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Monday, August 28, 2017

Forced to Flee Her Country For Empowering Women, This Afghan Entrepreneur is Now In NYC Teaching Women About Bitcoin!

Roya Mahboob, founder of Digital Citizen Fund
Funding for women entrepreneurs in Afghanistan is wrought with obstacles, and sometimes even threats. That's why Roya Mahboob, CEO of Afghan Citadel Software, a full-service software development company, is organizing a conference for bitcoin in Afghanistan to help empower women.

She is doing this, however, from New York City via her non-profit organization, Digital Citizen Fund. Because she was a successful woman entrepreneur in Afghanistan that was helping other women to also become successful, the Taliban threatened to kill her and forced her to flee the country.

But from her office in New York City, she has already enrolled more than 9,000 Afghan women and girls in her organization's educational programs. The bitcoin conference that she is planning will allow them to showcase their projects freely.

How bitcoin can help women entrepreneurs

Bitcoin is a new form of currency that uses no banks, no middle men, and no transaction fees. The currency is also not tied to any country or subject to regulation. It's especially great for small businesses who can use the currency anonymously like a credit card, but with no fees.

This is something that could be very helpful to women who experience huge obstacles as business owners, especially in countries that discriminate against women - like Afghanistan.

Roya says she turned to bitcoin as a payment vehicle because it is enables women to perform financial transaction when most banks in Afghanistan won't work with women. In fact, most Afghan women don't even have a bank account.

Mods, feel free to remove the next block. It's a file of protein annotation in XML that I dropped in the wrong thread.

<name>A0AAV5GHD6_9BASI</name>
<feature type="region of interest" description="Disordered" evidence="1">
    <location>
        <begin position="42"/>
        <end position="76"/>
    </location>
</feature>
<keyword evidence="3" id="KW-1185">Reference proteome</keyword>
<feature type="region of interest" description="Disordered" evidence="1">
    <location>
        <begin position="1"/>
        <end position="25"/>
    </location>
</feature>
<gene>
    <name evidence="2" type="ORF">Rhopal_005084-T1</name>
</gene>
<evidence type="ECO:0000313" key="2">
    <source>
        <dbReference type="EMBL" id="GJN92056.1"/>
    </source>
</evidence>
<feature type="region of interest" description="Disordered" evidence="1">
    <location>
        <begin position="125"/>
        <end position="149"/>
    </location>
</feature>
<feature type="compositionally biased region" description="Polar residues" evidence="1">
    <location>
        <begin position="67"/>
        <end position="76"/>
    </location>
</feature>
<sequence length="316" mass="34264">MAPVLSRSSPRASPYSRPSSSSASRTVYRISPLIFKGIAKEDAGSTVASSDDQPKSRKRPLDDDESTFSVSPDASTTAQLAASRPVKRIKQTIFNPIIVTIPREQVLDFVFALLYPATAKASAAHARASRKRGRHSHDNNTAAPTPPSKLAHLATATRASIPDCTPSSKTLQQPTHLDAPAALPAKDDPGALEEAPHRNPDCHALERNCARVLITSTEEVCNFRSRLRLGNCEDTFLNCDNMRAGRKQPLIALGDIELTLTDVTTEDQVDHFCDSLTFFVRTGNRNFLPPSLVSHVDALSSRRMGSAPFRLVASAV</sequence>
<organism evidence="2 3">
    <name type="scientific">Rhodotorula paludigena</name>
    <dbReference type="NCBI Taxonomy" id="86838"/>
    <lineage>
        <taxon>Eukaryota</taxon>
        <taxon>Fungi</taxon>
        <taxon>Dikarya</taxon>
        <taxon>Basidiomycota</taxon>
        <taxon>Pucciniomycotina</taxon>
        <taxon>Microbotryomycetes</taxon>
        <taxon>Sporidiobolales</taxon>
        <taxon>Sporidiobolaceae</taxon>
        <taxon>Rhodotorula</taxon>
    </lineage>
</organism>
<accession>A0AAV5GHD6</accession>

Not just bitcoin

In addition to bitcoin, Roya also uses blockchain-based smart contracts. Smart contracts are computer protocols intended to facilitate, verify, or enforce the negotiation or performance of a contract.

Why is this needed? Roya explains, “Because no one can destroy the records and say we don’t have a contract. That is all important for women with financial independence in developing countries.”

Truly helping others

In addition to receiving death threats and being forced to leave her own country, Roya has also experienced first-hand delayed payments from Afghan government agencies and vandalism - all because she is a woman business owner.

But her perserverance and efforts have helped to keep her business afloat, and empower thousands of other women to do the same. It should be no surprise that this determined Afghan female entrepreneur was deemed one of the 100 most influential people in the world by Time magazine in 2013!

For more details about Roya Mahboob and Digital Citizen Fund, visit www.digitalcitizenfund.org or follow her on Twitter at www.twitter.com/royamahboob


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